Friday, December 13, 2013
It isn't often I find myself nodding my head with agreement while reading M.D. Harmon's weekly column ("Christian groups under siege amid unrest in Egypt," Aug. 23), but he did a solid job of summing up the misery the Christian community of Egypt is currently enduring as that nation descends further into bedlam.
A man walks in the ruins of the Evangelical Church of Malawi, in Malawi, Egypt, on Aug. 17 after it was looted and burned by a mob.
2013 File Photo/The Associated Press
I only wish Mr. Harmon had widened his scope a bit further to tell the story of the struggling Christian community in other parts of the Middle East.
Before the 2003 U.S. invasion, the Iraqi Christian community enjoyed relative peace and prosperity alongside its Muslim neighbors. Monumental bungling and a lack of post-war planning from the Bush administration ended that.
As Iraq disintegrated into vicious civil war, Iraq's Christians were left at the mercy of terrorists and criminals targeting them for extortion, kidnapping and murder.
Today, Iraq's Christians, a community that has existed for as long as the church itself, teeter on the verge of outright extinction, with most fleeing abroad, many to Syria.
Speaking of Syria, while many in the U.S., including many conservatives, are rah-rahing regime change in Damascus, it remains to be seen what a rebel victory would mean for Syria's Christian minority. Given the alliances between the rebels and al-Qaida, a rebel victory could mean disaster.
Of course Mr. Harmon failed to mention the struggles of Palestinian Christians who live throughout the West Bank and Gaza and endure the same miseries all Palestinians do at the hands of Israeli military occupation and continued settlement expansion. A vibrant, vital, Palestinian Christian community exists, and yes, they are suffering daily.
I thank Mr. Harmon for telling part of the story of the Christians of the Middle East. Maybe next time he can tell the whole story.
Old Orchard Beach
Let businesses lead debate about local revenue options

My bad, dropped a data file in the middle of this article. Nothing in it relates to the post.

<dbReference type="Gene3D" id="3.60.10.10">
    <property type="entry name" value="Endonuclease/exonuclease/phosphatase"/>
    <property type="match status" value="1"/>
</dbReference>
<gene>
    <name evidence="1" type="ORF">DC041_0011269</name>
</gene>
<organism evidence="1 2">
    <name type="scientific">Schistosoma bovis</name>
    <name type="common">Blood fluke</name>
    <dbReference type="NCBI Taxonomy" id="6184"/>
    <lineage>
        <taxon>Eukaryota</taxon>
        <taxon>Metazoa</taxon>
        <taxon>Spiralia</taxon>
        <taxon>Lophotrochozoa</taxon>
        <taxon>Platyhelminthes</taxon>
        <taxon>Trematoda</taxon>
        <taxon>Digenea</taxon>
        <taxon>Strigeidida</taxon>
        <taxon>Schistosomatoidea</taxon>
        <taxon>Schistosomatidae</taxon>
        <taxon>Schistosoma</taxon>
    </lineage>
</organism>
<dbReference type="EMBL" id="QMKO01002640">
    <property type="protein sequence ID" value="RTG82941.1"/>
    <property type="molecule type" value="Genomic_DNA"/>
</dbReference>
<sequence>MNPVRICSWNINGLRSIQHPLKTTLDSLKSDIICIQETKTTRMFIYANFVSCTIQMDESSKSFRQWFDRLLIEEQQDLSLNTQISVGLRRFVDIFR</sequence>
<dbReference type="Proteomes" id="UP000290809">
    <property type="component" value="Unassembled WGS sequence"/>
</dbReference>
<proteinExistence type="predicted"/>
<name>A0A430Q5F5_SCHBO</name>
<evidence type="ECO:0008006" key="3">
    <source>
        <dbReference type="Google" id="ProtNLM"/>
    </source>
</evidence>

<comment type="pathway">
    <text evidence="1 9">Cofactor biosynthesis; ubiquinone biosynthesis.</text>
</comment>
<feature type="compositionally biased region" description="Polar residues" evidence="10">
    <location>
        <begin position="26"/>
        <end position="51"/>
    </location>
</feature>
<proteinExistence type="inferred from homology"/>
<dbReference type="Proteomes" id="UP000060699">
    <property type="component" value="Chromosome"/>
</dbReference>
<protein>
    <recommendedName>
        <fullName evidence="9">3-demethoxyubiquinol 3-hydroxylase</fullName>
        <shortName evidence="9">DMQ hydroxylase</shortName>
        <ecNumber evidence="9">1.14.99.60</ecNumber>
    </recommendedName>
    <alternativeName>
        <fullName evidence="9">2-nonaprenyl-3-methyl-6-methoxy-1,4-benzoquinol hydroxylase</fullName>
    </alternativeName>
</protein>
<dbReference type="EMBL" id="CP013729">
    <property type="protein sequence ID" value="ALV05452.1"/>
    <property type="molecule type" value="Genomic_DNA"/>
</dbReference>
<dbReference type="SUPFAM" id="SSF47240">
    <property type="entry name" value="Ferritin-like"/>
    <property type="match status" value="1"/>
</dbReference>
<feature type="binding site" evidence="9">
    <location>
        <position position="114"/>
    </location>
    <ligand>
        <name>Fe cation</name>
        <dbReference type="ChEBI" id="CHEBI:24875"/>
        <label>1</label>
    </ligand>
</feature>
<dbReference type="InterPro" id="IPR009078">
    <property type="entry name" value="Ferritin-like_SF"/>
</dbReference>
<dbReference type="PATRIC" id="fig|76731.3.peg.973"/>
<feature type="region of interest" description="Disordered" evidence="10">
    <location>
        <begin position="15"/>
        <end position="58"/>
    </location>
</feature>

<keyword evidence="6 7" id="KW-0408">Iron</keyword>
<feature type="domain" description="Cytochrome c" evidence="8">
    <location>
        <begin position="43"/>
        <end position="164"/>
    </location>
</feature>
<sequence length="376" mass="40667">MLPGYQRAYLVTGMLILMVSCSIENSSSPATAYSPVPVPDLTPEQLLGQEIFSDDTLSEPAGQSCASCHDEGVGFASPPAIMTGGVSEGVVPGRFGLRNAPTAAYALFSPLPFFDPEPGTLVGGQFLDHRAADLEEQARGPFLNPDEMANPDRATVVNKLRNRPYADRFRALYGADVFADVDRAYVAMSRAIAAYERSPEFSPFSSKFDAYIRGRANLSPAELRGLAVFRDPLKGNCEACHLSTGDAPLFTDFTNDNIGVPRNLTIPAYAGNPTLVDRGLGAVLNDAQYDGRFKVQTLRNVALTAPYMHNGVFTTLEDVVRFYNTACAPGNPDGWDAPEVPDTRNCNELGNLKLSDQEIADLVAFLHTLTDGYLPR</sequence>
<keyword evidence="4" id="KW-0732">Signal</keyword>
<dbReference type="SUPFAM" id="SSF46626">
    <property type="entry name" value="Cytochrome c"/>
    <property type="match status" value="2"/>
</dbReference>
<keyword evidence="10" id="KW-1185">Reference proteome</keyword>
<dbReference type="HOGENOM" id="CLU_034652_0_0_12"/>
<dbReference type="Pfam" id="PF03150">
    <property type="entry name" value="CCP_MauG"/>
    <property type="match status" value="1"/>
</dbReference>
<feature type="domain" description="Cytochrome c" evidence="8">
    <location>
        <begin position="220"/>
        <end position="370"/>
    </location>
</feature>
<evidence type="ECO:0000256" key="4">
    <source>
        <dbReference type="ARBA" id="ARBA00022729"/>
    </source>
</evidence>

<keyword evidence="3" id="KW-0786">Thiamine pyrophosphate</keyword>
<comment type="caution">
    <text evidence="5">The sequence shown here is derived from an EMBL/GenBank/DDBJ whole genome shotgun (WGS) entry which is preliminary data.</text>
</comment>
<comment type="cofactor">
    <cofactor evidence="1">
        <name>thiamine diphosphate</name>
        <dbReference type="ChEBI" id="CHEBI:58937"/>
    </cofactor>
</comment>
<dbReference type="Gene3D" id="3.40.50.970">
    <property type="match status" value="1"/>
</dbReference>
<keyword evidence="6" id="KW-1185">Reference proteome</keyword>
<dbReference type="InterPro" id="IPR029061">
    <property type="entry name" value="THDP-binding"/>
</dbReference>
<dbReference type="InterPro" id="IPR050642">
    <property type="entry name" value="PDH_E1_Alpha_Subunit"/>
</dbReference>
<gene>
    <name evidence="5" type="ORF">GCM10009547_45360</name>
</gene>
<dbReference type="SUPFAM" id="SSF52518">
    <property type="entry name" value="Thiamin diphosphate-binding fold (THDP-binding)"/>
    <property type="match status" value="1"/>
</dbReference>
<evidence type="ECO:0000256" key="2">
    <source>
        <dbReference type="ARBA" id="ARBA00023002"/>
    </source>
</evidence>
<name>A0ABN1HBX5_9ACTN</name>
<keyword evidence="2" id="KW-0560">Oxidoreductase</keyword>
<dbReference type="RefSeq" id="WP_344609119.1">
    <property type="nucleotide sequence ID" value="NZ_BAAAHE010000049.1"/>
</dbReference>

Most economic and public policy experts recognize the need to reform our federal income tax structure. Nevertheless, there is a looming revenue crisis closer to home that demands our attention.
Does anyone believe the current method of raising municipal and school revenues is fair? There has to be a more acceptable way to raise local revenues than to rely almost exclusively on local property taxes. I suspect this policy is the remnant of Colonial times when wealth was determined by land ownership.
For our quality of life to be sustained, for businesses to succeed, we need public investment. Whether that be for infrastructure, public safety or public education, all are vitally important.
At this critical time, we have neighbors opposing each other over local municipal and school expenditures. As property values and taxes continue to rise, the debate gets extremely heated. In many cases, misinformation and/or inaccurate statements become readily accepted.
Unless there is an alternative method of raising local revenue, the acrimony within communities will grow. The process creates a lack of trust of public officials, elected or otherwise. This level of discourse among the voters will only get worse unless this issue is resolved.
This is an issue that has to percolate from constituents to our elected state officials. Therefore, I call on the business community to initiate a comprehensive discussion and debate on an alternative revenue source for local communities.
Why the business community? It wields tremendous influence. The business community -- owners, officers and employees -- has the most to gain: better infrastructure to communicate and/or deliver their goods and/or services, a better-educated and skilled workforce and more attractive communities to enhance their recruiting efforts. Start the discussion now!
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